They’re a bit on the heavy side, each one weighs 1.8 oz, but provide undeniably strong holding power. Even better, they screw right into the ground so you don’t have to carry around a heavy hammer.
The Orange Screw’s come with a plastic drive tool that makes it easy to twist them into and out of the ground. Because of their screwin design they work well in both firm and loose soil.
One thing to keep in mind though, they don’t work well in rocky soil. The plastic screw has trouble finding purchase when large rocks get in its way.
For camping on the beach or in loamy soil the Orange Screw Ground Anchors are excellent tent stakes available at a very competitive price.
Coghlan’s ABS Tent Pegs
Coghlan’s is well known for its no-frills approach to outdoor gear and equipment. Their ABS tent stakes match this image perfectly.
They’re bright yellow y-shape tent stakes made from ABS plastic. This makes them sturdy and lightweight, with Coghlan’s guaranteeing that they are unbreakable under regular use.
The design of the ABS Tent Pegs includes a rounded hook to securely lock down your tent’s guy lines. When combined with the y-shaped design they provide excellent holding power at a very affordable price.
MSR Blizzard Tent Stake
The MSR Blizzard tent stakes are designed to provide secure tie down points in snowy or sandy conditions. They’re made from lightweight aluminum and each measure 9.5 inches.
They have a very flattened design with several large holes running up the back. This makes it easier for them to find purchase in loose materials like sand or snow.
They weigh 1.12 oz each and are MSR’s signature red color. This makes them light enough to pack in and easy to spot on snow or sand.
For winter camping or a beach trip the MSR Blizzard tent stakes are a great option at a reasonable price.
Buyer’s Guide to Buying the Best Tent Stakes
When it comes to tent stakes many people aren’t aware of just how many choices they have available to them. Not only are there multiple types of tent stakes, you also have to choose between material, size, weight, and design considerations relating to their performance.
Tent stakes, even very high quality tent stakes, aren’t incredibly expensive. You can get a basic set of aluminum or plastic tent stakes for under $10. If you’re looking for a really nices set of technical tent stakes made from titanium or another space age material the price jumps up to around $20-$30.
That’s not a ton of money, but it adds up quickly when you consider the cost of the tent, groundcover, sleeping bag, etc.
Types of Tent Stakes
There are as many types of tent stakes as there are tents. Every manufacturer seems to try and reinvent the wheel when it comes to tent stakes, but the vast majority fall under just a few basic categories.
Shepherd’s Hook Stakes – Shepherd’s hook stakes are what most people picture when they think of a tent stake. They’re basically just a piece of plastic of metal curved at the stop to catch a guy line.
They’re available in just about any material you can think of and are effective and inexpensive. One downside of their basic design is that shepherd’s hook stakes are easy to bend when hammering them into the ground.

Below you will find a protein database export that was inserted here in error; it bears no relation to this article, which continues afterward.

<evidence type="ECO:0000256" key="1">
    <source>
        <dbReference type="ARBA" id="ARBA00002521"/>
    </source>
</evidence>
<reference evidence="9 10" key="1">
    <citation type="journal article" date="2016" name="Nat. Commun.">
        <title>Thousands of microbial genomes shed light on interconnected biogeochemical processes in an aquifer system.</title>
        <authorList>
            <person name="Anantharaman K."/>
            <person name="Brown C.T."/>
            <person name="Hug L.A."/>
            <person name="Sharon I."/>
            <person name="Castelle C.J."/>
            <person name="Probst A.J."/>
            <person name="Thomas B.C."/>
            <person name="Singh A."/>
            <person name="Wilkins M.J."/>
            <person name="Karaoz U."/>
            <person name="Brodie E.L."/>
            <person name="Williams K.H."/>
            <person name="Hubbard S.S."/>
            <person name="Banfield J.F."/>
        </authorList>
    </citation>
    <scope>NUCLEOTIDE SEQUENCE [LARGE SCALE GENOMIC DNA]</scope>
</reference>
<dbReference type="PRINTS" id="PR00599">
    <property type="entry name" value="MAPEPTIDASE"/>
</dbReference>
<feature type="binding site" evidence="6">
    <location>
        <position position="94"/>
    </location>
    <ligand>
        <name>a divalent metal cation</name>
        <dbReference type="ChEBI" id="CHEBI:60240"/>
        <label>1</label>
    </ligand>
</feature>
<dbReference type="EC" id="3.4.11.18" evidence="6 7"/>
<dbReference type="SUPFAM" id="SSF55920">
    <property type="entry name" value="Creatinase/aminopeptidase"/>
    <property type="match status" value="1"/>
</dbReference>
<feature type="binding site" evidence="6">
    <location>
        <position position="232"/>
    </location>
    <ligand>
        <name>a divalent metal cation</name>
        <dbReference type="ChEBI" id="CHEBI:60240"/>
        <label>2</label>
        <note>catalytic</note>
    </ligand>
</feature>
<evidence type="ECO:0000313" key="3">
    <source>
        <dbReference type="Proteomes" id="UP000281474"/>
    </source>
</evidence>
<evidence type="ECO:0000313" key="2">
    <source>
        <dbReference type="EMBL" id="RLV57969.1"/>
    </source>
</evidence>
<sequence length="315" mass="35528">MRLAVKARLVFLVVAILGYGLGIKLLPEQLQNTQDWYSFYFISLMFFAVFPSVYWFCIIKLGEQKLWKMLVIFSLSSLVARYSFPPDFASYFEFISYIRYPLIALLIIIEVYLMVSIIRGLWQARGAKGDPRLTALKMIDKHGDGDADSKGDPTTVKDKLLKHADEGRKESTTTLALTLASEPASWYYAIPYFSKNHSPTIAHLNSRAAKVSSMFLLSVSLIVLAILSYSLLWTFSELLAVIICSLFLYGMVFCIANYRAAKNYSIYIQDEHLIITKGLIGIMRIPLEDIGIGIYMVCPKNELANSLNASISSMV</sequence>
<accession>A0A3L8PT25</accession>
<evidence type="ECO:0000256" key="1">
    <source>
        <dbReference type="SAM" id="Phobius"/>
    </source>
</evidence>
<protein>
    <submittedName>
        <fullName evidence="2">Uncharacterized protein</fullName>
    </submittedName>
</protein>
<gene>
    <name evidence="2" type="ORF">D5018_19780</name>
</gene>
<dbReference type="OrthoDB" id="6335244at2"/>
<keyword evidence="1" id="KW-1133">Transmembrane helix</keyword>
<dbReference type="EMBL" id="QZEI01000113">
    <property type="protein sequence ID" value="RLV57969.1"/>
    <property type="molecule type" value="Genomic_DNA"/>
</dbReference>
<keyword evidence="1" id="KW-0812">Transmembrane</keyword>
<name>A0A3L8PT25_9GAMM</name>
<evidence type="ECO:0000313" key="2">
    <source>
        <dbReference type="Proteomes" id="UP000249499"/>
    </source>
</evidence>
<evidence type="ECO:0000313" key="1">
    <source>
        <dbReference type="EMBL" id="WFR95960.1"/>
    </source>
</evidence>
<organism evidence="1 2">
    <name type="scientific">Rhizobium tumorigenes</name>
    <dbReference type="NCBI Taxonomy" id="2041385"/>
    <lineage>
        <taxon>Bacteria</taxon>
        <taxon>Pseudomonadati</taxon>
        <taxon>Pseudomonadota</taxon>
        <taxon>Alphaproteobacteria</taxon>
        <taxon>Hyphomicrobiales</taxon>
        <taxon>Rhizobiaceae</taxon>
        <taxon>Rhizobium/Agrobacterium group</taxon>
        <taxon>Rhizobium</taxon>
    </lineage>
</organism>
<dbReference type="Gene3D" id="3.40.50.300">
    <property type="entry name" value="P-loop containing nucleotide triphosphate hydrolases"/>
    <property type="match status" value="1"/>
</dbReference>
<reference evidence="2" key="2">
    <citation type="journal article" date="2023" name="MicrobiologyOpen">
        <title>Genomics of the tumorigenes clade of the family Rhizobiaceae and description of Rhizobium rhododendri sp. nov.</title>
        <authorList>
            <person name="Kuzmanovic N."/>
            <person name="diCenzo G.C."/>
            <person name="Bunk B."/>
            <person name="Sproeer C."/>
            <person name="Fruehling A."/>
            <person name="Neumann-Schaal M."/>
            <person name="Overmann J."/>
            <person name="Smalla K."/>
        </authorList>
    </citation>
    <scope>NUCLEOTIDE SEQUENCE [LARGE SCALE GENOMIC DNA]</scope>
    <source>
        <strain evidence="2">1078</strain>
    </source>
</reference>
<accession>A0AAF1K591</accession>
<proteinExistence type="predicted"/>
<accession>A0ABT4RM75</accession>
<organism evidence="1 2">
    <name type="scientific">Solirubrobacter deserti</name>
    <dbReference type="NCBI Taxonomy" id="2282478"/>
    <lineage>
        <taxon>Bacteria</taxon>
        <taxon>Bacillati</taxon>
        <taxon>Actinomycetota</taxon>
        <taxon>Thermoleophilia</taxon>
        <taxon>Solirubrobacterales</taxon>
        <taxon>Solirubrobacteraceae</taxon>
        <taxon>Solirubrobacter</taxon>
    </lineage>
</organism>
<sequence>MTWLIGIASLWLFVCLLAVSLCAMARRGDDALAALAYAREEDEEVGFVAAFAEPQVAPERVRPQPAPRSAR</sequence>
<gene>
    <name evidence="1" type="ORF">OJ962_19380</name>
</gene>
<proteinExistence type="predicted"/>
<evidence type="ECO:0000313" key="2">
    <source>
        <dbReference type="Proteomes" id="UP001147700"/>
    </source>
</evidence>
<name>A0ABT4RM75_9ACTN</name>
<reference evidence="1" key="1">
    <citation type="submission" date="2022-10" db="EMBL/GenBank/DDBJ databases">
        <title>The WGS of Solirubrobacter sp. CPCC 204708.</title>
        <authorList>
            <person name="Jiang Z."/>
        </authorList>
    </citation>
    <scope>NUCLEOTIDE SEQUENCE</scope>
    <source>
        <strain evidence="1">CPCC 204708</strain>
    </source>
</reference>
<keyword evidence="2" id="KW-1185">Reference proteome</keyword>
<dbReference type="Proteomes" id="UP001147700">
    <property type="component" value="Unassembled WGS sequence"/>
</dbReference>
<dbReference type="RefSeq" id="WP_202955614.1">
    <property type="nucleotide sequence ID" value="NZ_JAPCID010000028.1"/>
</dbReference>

V-Stakes – V-stakes take a flat piece of metal or plastic and bend it into a v shape. This gives it a long groove down the center for additional contact with the ground. They’re sturdy, effective, and available in a wide range of materials.
Y-Stakes – Y-stakes are nearly identical to v-stakes, just with the addition of another piece of flattened material at the bend. This gives them even more surface area but does add a little bit to the weight.
Nail Stakes – It doesn’t get much more basic than nail stakes. They’re long nail shaped stakes that pound straight into the ground. They work best with tents that have metal eyes to pound them through.
Most nail stakes have an attached cord or strap to make it easier to pull them out of the ground.
Snow/Sand Stakes – Snow and sand stakes are larger and wider than traditional tent stakes and usually have a series of large holes running down their center. They’re designed to have as much surface area as possible so they get more purchase in snowy or sandy conditions.
They’re great for their intended purpose but basically useless in any other conditions. If you frequently camp on a beach, in the desert or in wintery conditions though, they’re essential.
Ground Anchors – Once you get past the basic styles of tent stake there’s a broad category of exotic and specialized tent anchors usually referred to under the catch all term of ground anchors. One of the most popular types of ground anchor tent stakes uses a twisting screw style entry point to provide high levels of strength.
These are usually a little heavier than traditional tent stakes but provide excellent stability in very windy conditions.
The material of your tent stake is probably the single most important thing to take into account when considering your options. It plays a considerable role in determining the weight, strength, and size of your tent stake.